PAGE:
From the Publisher
Table of contents
Why Java Design?
Design. Java-Inspired Design. A Design Book. The Companion CD-ROM. How to Get Updates. Feedback, Hands-on Workshops, and Mentoring.
Chapter 1: Design by Example.
Five Major Activities. Example, Example, Example. Charlie's Charters. Identify the Purpose and Features. Select the Classes. Sketch a UI. Work Out Dynamics with Scenarios. Build a Class Diagram. Zoe's Zones. Identify the Purpose and Features. Selecting Classes. Sketch a UI. Work Out Dynamics with Scenarios. Build a Class Diagram. Summary.
Chapter 2: Design with Composition, Rather than Inheritance.
Composition. Composition: An Example. Inheritance. Inheritance vs. Interfaces. Inheritance: An Example. Inheritance: Benefits. Inheritance: Risks. Inheritance: When to Use It. Inheritance: Checkpoints. Example: Composition (the Norm). Example: Both Composition and Inheritance. Example: Inheritance (the Exception). Example: Inheritance in Need of Adjustment. Example: Thread. Example: Applet. Example: Observable. Summary.
Chapter 3: Design with Interfaces.
What Are Interfaces? Why Use Interfaces? The Problem. A Partial Solution. Flexibility, Extensibility, and Pluggability-That's Why. Factor-out Interfaces. Factor Out Repeaters. Factor Out to a Proxy. Factor Out for Analogous Apps. Factor Out for Future Expansion. A Short Interlude: Where to Add Interfaces. Design-in Interfaces. Design-in Interfaces Based on Common Features. Design-in Interfaces Based on Role Doubles. Design-in Interfaces Based on Behavior Across Roles. Design-in Interfaces Based on Collections and Members. Design-in Interfaces Based on Common Interactions. Design-in Interfaces Based on Intra-Class Roles. Design-in Interfaces Based on a Need for Plug-in Algorithms . Design-in Interfaces Based on a Need for Plug-in Feature Sequences. Design with Interfaces: Applying Multiple Strategies. Designing-in Flexibility Is a Very Good Thing. Yet There Usually Is a Design Tradeoff: Simplicity vs. Flexibility. Naming Interfaces Revisited. What Java Interfaces Lack. Summary.
Chapter 4: Design with Threads.
Threads. What Is a Thread? How Do Threads Get Started? Why Use Multiple Threads? If You Don't Need Multiple Threads, Don't Use Them. Sync. Sync: A Guarantee and a Nonguarantee. Sync: Scope. Shared Value (and Keeping Out of Trouble). Don't Sync Longer Than You Have To. Shared Resource (and Keeping Out of Trouble). Multiple Clients, Multiple Threads within an Object. Multiple Thread Objects, Multiple Threads within an Object. Single Thread. Prioritized-Object Threads. Prioritized-Method Threads. Prioritized-Method Prioritized-Object Threads. Overall Point. Interface Adapters . Need. One Approach: Dispatcher . A Better Approach: Interface Adapters. What an Interface Adapter Looks Like. Interface Adapters for Zoe's Zones. A Zone-Monitoring Thread. A Sensor-Assessing Thread and a Sensor-Monitoring Thread. Summary.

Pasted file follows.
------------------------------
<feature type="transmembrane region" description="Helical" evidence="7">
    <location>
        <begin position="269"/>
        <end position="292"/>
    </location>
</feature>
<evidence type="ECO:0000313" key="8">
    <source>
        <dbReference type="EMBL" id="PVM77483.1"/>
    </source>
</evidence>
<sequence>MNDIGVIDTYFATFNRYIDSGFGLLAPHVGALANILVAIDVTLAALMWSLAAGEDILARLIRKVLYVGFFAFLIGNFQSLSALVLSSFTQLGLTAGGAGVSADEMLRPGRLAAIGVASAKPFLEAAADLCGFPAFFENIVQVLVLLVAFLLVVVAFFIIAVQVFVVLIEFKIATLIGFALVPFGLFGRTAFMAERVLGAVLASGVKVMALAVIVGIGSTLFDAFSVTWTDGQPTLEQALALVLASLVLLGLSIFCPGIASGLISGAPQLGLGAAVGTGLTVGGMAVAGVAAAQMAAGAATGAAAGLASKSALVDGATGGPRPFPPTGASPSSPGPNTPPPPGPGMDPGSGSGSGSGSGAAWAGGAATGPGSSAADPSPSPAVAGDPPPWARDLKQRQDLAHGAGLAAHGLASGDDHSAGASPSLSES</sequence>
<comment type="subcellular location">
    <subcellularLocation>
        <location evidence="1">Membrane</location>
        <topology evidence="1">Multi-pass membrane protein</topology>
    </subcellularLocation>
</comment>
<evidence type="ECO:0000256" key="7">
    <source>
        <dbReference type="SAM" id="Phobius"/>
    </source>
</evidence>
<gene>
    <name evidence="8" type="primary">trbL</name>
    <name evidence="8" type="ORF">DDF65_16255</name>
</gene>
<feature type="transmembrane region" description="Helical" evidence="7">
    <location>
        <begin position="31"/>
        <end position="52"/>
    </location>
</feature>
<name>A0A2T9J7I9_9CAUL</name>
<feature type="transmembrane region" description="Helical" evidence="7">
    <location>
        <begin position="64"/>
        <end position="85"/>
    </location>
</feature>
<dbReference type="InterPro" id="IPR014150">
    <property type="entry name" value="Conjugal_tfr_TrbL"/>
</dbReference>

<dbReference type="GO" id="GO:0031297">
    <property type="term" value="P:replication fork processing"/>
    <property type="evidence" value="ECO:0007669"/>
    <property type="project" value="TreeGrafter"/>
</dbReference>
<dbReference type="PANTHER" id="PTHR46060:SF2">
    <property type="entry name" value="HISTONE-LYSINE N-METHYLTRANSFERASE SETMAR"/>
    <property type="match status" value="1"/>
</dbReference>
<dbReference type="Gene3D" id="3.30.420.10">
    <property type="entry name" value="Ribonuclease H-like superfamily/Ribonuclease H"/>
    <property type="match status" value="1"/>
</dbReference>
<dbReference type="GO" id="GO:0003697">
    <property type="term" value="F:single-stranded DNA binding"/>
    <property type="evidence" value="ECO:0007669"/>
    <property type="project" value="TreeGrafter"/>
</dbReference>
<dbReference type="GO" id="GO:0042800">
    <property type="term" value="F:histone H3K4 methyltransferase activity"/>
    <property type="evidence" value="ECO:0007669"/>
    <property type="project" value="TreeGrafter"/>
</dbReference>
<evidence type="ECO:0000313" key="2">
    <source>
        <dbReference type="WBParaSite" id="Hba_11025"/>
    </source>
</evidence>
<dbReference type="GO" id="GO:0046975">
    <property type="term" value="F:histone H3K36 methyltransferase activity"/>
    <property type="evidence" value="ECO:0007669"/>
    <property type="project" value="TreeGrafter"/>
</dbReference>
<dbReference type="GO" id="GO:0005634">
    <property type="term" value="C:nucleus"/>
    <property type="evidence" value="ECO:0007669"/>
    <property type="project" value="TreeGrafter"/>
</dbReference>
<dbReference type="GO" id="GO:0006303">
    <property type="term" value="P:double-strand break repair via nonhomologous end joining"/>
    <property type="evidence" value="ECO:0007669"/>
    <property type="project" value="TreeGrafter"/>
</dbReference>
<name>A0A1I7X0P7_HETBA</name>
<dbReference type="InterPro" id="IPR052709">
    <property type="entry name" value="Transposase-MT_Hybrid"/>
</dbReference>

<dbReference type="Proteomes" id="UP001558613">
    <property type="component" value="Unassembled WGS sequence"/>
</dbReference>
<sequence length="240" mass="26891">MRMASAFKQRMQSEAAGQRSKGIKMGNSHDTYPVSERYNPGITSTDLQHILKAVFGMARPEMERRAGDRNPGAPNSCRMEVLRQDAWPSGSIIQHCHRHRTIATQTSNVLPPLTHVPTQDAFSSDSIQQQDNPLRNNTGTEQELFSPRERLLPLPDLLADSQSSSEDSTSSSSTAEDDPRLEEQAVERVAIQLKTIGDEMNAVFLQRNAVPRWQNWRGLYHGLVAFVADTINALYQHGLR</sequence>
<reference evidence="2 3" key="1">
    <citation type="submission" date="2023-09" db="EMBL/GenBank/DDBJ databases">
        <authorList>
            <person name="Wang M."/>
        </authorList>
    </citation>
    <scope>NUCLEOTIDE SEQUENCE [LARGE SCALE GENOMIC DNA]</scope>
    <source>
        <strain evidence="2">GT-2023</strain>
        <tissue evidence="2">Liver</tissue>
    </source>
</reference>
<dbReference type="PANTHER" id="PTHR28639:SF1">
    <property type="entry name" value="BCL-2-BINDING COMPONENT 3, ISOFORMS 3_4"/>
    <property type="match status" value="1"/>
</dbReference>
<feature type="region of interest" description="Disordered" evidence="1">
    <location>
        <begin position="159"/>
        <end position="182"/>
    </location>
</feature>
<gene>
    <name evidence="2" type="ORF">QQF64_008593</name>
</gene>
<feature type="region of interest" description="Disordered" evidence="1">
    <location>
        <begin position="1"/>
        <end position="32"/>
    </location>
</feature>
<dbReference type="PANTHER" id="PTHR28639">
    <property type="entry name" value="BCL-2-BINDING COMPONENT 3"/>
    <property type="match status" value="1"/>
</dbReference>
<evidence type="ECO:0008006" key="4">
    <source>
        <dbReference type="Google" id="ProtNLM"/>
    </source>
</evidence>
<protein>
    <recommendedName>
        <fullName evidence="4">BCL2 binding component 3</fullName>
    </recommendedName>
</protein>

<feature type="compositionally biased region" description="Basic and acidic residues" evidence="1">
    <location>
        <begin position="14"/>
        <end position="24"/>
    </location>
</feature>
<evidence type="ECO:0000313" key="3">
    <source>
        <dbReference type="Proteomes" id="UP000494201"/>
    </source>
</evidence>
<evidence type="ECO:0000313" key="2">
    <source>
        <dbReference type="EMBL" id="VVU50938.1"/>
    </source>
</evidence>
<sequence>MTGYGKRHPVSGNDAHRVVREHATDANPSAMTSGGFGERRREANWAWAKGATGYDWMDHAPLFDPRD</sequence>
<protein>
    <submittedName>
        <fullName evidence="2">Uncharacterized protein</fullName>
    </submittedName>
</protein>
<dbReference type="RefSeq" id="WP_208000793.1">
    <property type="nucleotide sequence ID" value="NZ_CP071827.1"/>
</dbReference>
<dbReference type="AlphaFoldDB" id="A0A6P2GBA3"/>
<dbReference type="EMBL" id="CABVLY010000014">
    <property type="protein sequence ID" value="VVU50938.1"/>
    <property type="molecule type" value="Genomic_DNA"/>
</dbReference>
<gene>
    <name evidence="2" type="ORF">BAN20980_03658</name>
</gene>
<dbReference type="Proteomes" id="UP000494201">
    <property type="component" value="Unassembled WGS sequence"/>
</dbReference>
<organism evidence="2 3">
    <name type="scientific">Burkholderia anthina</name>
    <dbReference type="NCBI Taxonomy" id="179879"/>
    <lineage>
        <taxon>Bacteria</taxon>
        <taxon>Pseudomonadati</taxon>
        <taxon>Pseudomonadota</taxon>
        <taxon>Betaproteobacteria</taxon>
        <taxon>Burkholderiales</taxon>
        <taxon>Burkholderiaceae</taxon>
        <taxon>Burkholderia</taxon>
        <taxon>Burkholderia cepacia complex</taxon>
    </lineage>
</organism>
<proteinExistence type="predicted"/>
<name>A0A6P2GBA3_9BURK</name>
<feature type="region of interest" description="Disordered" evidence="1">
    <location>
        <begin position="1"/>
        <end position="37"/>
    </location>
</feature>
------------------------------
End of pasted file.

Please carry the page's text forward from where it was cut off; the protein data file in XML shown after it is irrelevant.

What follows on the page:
Chapter 5: Design with Notification.
Passive Notification. Timer-Based Notification. Timer-Notification Pattern. A Timer for Charlie's Charters . Active Notification. Observable-Observer. Source-Listener. Source-Support-Listener (JavaBeans-Style Notification). Producer-Bus-Consumer (InfoBus-Style Notification). Model-View-Controller (Swing-Style Notification). Source-Distributed Listeners (Enterprise JavaBeans-Style Notification). Summary.
Appendix A Design Strategies. Appendix B Notation Summary. Appendix C Java Visibility. Bibliography. Index.
From the Author
Thanks for your kind interest. I hope you'll enjoy reading this on-going series on better software design. Along with the books, please also take a look at: The Coad Letter (free technical newsletter, http://www.oi.com/newsletters.htm), Together Professional (Jolt Award winning design tools, http://www.oi.com/together.htm), Hands-on "Object Models" and "Java Programming" Workshops (http://www.oi.com/ workshops.htm). Best wishes for great success, Peter Coad (firstname.lastname@example.org) ///// About Peter Coad: Peter Coad is the innovator behind the leading software development method that bears his name. He has co-authored books on all aspects of object-oriented development, including Object-Oriented Analysis; Object-Oriented Design; Object-Oriented Programming; Object Models: Strategies, Patterns, and Applications; and Java Design: Building Better Apps and Applets. Coad is probably the world's most experienced object-model builder: he has developed hundreds of object models to date. He founded Object International in 1986; its mission is "helping teams deliver frequent, tangible, working results." In addition to consulting, Object International publishes development tools, including Playground (a shareware object-modeling environment) and the award-winning Together/C++. Peter's current work focuses on Java-inspired design for building applications in Java or C++. Reach him at email@example.com, or visit Object International's Web site (http://www.oi.com).
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